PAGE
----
First of all... this is the first article in a REALLY long time on Slashdot where I've seen genuine intelligence being applied in the comments. There are absolutists, nay-sayers, pragmatists and more here and I swear, I feel like I've grown smarter from the comments which is just so rare for most articles. So... thank you everyone for contributing to my personal education, I mean this wholeheartedly.
I've seen many comments that make many good points.
We have the obvious which is "using LHC technology, scaling an accelerator to the next useful step would require a longer 'straight stretch' than we have available"
There's also "The possibility and benefits of acquiring a budget to consider another accelerator undertaking at the suggested massive scale, even if achievable wouldn't be profitable as the results we expect to gain based on current theory couldn't justify the project when the money can be better spent on studying other sciences which can be applied more easily"
There's also "We have ideas of what to look for next, but we're lacking legitimate proposals for how to make the observations." followed by "We're pretty sure we can observe these things if we slam enough energy into it."
The nice ones I see are the people who suggest thinking outside the box and using techniques like beaming lasers into plasma to produce higher voltages in smaller spaces. (did I summarize that properly)
I have seen a few small comments about better sensor technology. A few about data storage and processing constraints. I've seen of course the mandetory goofing around and as always the statements made by the ignorant providing solutions to problems they can barely spell let alone understand.
Let me ask a few small questions and hope for an answer from the people here who I believe are quite brilliant on this topic.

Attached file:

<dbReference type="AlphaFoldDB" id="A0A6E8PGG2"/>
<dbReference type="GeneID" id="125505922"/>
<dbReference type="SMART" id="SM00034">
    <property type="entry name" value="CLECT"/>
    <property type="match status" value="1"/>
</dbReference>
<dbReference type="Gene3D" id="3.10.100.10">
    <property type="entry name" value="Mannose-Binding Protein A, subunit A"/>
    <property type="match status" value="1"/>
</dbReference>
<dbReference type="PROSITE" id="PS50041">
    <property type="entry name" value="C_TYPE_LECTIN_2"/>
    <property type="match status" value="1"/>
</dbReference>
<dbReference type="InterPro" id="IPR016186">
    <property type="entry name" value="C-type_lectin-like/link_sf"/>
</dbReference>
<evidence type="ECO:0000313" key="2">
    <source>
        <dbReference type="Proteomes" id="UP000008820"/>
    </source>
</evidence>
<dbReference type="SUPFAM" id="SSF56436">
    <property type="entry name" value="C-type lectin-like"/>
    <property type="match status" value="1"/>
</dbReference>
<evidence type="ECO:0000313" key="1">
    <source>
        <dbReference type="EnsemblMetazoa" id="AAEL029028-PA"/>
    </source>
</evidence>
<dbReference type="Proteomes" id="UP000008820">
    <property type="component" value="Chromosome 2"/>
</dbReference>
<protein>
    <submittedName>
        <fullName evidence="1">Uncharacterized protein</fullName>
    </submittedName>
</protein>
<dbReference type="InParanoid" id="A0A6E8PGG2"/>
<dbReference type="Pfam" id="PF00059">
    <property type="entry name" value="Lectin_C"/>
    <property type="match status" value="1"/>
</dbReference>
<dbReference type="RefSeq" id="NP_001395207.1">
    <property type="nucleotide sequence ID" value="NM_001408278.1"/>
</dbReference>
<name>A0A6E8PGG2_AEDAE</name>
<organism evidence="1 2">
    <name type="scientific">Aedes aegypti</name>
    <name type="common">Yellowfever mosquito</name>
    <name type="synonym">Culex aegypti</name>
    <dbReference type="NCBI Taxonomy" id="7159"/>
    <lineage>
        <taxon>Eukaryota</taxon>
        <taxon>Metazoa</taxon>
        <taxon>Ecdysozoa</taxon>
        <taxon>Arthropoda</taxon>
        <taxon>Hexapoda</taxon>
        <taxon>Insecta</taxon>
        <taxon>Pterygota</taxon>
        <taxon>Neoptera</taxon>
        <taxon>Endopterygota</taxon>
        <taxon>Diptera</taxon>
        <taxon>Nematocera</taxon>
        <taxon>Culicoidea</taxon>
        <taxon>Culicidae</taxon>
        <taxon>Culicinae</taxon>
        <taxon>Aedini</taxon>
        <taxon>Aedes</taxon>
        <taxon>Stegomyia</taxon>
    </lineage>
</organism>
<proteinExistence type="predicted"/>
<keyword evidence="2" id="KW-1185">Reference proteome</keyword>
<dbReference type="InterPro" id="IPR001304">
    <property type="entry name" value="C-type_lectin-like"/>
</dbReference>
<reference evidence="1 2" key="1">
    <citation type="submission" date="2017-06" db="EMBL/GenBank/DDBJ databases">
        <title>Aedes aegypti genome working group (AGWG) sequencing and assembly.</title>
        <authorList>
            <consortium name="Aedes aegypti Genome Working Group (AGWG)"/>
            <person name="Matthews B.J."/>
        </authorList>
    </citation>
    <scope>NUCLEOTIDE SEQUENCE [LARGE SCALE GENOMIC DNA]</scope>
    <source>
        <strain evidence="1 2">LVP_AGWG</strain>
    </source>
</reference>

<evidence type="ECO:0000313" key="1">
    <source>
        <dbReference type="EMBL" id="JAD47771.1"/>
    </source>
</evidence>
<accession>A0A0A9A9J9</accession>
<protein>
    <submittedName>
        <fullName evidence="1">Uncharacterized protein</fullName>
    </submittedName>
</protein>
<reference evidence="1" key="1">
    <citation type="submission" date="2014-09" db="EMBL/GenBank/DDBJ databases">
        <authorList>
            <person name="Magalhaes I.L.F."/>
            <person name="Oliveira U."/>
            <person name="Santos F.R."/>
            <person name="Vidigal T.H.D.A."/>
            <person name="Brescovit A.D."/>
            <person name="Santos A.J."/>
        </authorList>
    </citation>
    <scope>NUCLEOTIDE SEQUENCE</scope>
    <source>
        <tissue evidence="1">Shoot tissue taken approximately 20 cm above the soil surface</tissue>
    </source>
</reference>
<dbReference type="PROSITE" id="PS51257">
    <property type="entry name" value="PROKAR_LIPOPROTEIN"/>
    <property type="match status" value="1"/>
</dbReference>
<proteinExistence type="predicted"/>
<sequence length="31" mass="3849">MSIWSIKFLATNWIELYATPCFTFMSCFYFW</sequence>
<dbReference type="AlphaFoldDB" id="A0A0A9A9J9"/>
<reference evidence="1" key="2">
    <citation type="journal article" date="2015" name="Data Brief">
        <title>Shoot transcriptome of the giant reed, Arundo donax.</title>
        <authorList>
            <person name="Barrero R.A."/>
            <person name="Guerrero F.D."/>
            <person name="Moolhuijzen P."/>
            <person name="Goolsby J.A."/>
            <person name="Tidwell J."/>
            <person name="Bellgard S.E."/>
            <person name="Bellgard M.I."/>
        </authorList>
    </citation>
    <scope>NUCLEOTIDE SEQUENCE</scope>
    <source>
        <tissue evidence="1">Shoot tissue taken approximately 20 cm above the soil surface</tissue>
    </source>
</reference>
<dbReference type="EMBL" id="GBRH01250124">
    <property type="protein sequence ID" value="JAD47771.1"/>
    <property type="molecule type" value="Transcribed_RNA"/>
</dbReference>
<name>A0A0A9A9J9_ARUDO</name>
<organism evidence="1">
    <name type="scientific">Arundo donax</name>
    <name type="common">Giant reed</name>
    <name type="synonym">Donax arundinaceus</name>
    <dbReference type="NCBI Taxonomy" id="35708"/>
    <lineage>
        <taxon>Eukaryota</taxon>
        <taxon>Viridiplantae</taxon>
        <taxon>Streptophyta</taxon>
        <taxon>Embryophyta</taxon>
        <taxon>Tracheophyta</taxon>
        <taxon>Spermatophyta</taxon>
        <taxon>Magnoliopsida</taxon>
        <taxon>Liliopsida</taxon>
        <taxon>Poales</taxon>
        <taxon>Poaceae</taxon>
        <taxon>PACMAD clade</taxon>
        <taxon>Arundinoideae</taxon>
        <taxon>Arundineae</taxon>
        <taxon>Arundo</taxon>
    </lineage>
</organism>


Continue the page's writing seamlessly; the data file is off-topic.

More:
1) Does an accelerator have to be in one big line or is it acceptable to wrap it around a core like thread on a spool?
2) Do we actually need higher voltages to produce the reactions we're looking for or do we theorize these reactions happen at levels achieved within the limits of the LHC but we lack the knowledge or tools (maybe even theories) to observe the results?
3) While SM doesn't appear to explain everything, what is an example of what it fails to explain? (Wikipedia didn't help me here)
4) While I wish I could devote 20 years of my life to becoming knowledgeable enough to understand this topic, I am curious, beyond satisfying our curiosity, what additional benefits to we hope to achieve by detailing the standard model further? Higgs to me made sense, but I don't understand what components we feel we're missing that are scientifically profitable beyond what we already have found. It feels like finding another digit of PI. Unless we find a way to make PI a rational number, I don't see that the next 1 or 1 million digits will matter much.
5) To use the PI example again... could we ever complete the standard model? Or will it be like PI... no matter how many digits we find, there will always be more afterwards?
I thank you in advance if you do in fact take the time to answer my questions. I have 20 more, but I just grabbed the first 5 that came to me. I feel I've made it sound like I'm on the budget committee trying to pull funding, but in reality, I'd love to see the next step. If a complete and accurate standard model is even possible I would love to see it happen. I'm just curious as to whether a completed standard model is actually possible.